Scattered across the exhibit halls and galleries will be artifacts that reflect the human scale of the destruction on 9/11, including several first responder vehicles that were mangled in the towers’ collapse. Visitors will come across one of those vehicles, Engine 21, from the back, where it looks like any fire truck on any New York street. When visitors reach the front of the rig, they'll see it crushed and split with its cab burned out, making apparent the force of the towers’ collapse.
That jarring feeling is amplified in a far corner of the museum, where what looks at first like a sculpture in the distance reveals itself to be another massive, contorted steel column from the World Trade Center. This piece, known as "impact steel," is a fragment of the north façade of the North Tower at the very spot where Flight 11 crashed into the building, ripping a six-story gash in the building exterior from the 93rd to 99th floor.
The museum incorporates the footprints of the original towers, which are now memorialized as sunken waterfalls cascading into reflecting pools on the memorial plaza at ground level. The underbellies of these massive pools, sheathed in aluminum, pierce the roof of the museum to give a sense of perspective within the subterranean space. Steven M. Davis, a partner at Davis Brody Bond, the architectural firm that designed the museum, said it was crucial that the footprints were represented. “Our memory of the towers is inseparable from our understanding of the site,” he said.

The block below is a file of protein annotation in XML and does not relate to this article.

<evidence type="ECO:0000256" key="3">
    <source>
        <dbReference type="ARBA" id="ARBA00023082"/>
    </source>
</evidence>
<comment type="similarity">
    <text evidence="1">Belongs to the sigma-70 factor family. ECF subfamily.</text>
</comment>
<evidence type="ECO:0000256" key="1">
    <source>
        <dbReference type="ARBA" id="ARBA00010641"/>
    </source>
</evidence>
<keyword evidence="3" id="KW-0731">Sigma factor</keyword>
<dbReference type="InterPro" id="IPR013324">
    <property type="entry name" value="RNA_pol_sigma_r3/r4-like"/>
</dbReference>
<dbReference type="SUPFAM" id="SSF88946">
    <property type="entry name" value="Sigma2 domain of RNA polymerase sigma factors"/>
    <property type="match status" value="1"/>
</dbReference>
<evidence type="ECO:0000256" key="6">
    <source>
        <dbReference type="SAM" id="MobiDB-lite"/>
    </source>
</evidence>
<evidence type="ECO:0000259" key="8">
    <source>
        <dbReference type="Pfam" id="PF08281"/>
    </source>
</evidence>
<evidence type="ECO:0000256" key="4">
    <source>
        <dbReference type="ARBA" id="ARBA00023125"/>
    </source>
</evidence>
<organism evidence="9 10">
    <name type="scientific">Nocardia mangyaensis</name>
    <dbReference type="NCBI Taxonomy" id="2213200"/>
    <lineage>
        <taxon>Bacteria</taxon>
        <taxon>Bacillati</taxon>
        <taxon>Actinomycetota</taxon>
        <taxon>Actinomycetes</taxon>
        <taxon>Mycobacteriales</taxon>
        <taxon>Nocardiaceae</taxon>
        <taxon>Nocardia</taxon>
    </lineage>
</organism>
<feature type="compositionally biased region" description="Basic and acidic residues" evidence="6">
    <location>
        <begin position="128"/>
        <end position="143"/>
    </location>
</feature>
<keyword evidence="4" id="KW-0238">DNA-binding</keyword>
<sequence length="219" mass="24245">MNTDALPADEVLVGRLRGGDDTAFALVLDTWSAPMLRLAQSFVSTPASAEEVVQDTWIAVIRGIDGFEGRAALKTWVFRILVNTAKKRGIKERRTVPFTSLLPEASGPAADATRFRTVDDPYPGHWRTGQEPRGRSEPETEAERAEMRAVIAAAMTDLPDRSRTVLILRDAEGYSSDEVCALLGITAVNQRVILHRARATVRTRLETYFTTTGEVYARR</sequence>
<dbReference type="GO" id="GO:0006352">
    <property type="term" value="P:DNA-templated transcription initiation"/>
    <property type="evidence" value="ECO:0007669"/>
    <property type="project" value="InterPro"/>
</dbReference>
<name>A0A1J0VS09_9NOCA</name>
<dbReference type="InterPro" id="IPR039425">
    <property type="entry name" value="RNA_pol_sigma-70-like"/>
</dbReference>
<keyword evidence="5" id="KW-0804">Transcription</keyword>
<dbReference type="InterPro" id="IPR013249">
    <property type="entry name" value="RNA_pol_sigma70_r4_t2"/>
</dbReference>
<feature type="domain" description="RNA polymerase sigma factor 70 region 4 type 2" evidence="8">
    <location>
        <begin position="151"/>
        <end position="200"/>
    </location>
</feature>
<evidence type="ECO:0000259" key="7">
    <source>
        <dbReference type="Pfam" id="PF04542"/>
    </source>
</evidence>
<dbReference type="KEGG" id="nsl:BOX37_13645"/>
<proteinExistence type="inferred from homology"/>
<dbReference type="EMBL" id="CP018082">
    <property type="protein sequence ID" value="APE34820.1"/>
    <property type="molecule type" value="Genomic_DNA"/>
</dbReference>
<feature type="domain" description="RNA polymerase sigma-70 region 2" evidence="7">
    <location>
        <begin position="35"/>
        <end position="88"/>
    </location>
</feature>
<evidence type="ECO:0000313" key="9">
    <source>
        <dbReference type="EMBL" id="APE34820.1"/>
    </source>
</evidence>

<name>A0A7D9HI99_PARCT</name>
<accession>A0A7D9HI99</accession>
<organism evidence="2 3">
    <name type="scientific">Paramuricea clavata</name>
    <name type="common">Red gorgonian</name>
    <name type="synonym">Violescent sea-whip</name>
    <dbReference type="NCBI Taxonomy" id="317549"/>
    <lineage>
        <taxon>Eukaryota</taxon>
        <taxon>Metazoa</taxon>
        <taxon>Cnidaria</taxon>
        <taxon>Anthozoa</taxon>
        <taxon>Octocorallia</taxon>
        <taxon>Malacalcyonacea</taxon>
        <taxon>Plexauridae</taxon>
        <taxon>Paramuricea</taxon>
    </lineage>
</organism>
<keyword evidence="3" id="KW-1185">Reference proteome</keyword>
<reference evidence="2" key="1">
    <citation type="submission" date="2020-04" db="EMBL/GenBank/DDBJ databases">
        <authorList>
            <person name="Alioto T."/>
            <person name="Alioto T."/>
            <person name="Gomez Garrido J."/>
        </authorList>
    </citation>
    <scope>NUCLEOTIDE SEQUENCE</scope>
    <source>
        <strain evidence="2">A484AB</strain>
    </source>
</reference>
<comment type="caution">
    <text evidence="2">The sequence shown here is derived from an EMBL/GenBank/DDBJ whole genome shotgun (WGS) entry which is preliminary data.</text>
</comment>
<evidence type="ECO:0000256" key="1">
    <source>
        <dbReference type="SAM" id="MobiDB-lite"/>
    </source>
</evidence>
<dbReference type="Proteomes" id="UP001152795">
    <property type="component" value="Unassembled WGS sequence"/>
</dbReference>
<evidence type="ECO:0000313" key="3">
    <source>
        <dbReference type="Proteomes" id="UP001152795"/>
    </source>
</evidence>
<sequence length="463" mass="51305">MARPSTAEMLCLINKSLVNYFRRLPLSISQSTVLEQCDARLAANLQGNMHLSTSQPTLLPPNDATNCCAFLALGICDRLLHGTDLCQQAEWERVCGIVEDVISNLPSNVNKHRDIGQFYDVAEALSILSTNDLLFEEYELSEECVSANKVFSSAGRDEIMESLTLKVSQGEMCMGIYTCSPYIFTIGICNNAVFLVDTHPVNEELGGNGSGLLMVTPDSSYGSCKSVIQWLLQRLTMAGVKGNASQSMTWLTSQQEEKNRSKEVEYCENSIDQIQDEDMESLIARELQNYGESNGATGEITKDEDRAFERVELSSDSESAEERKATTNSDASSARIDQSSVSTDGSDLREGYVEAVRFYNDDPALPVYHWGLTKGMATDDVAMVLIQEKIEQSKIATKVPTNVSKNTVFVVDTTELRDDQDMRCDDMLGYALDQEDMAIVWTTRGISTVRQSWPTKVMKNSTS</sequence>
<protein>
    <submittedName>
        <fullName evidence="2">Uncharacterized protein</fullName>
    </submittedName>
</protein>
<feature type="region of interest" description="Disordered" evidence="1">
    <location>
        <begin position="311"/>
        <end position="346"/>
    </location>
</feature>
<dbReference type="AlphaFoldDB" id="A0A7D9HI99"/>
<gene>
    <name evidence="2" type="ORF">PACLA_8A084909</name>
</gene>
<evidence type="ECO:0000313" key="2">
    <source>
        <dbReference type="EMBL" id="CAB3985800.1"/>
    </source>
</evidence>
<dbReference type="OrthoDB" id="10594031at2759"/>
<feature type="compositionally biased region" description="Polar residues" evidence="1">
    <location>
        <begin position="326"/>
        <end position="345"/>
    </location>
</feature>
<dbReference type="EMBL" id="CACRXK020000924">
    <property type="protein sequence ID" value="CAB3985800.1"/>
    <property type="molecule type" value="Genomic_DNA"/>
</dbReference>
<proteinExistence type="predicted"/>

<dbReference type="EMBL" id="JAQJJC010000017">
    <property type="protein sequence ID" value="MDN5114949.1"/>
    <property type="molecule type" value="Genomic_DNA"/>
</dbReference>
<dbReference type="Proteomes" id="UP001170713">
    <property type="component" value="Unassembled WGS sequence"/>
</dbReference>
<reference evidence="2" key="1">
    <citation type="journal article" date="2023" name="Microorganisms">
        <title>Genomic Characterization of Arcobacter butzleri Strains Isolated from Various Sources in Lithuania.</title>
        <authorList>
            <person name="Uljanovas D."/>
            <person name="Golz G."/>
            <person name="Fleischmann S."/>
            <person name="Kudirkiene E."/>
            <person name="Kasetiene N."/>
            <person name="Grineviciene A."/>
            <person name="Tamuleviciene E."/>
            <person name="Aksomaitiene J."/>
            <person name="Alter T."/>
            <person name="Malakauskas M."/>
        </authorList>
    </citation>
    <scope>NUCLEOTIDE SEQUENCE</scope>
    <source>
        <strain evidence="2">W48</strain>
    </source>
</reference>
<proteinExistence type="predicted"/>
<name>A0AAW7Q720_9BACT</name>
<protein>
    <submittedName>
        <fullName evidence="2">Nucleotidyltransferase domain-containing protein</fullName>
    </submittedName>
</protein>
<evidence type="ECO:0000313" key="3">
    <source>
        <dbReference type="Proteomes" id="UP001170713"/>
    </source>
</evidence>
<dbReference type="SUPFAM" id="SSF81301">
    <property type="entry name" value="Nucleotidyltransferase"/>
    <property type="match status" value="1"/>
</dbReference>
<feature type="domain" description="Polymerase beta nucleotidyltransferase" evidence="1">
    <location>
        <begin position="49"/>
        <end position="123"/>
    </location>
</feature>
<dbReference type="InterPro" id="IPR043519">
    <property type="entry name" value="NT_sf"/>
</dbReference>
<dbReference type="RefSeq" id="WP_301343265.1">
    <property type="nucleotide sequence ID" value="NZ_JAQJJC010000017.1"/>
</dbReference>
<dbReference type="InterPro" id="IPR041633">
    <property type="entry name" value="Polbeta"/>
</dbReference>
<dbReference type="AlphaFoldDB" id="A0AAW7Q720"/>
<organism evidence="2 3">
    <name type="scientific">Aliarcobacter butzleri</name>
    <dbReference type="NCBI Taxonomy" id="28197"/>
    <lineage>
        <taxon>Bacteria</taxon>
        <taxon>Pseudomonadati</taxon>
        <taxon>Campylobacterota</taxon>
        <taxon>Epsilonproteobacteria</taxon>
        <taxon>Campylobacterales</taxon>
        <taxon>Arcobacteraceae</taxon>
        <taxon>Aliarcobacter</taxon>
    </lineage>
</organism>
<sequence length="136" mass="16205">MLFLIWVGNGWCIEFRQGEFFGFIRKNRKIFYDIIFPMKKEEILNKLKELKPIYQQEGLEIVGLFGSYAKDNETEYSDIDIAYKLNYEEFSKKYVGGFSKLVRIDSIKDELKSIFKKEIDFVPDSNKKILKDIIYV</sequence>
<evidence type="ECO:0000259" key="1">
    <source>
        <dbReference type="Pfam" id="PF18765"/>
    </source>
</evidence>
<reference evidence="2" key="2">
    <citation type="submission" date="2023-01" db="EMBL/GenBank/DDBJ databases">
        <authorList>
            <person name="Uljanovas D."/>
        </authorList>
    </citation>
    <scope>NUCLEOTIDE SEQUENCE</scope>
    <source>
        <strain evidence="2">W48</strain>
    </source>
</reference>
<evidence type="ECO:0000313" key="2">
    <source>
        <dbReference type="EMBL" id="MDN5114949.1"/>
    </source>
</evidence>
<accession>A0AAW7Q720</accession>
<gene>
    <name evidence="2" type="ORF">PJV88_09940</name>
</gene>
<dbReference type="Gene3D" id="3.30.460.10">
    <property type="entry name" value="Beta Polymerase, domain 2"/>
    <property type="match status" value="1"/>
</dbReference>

FDNY Ladder Company Three’s fire truck is still wrapped in construction material awaiting installation, yet the damage done to the vehicle remains visible. Ladder Three, a fire house based in Manhattan's East Village, took among the worst hits from the attacks, losing 11 men when the North Tower collapsed. The truck was recovered and spent a decade in storage before making a final trip in 2011 to be lowered into the museum, where it is to serve as a reminder of the sacrifice of the first responders, Daniels said.
The 9/11 museum, like virtually every other aspect of the rebuilding of the World Trade Center site, has not been free of controversy or delay. The museum and the Port Authority of New York and New Jersey, the supra-governmental agency that controls the site, engaged in a year-long financing dispute that was settled just before last year’s anniversary. Then came Hurricane Sandy, which flooded the museum space with 22 million gallons of seawater. (Because of the financing delay, most of the artifacts had not yet been installed and the flood did little lasting damage, Daniels said.) And of course, 9/11 family members had to be consulted at every turn as the museum progressed – and they didn’t always agree on everything.
But as the museum sets to open its doors to the public, there is a sense of moving forward. “There was something cathartic about all the arguments and challenges over the years,” Daniels said. “We needed to let that play out. At the end of the day, no one will remember any of the difficulties – what they will remember is the quality of what’s here.”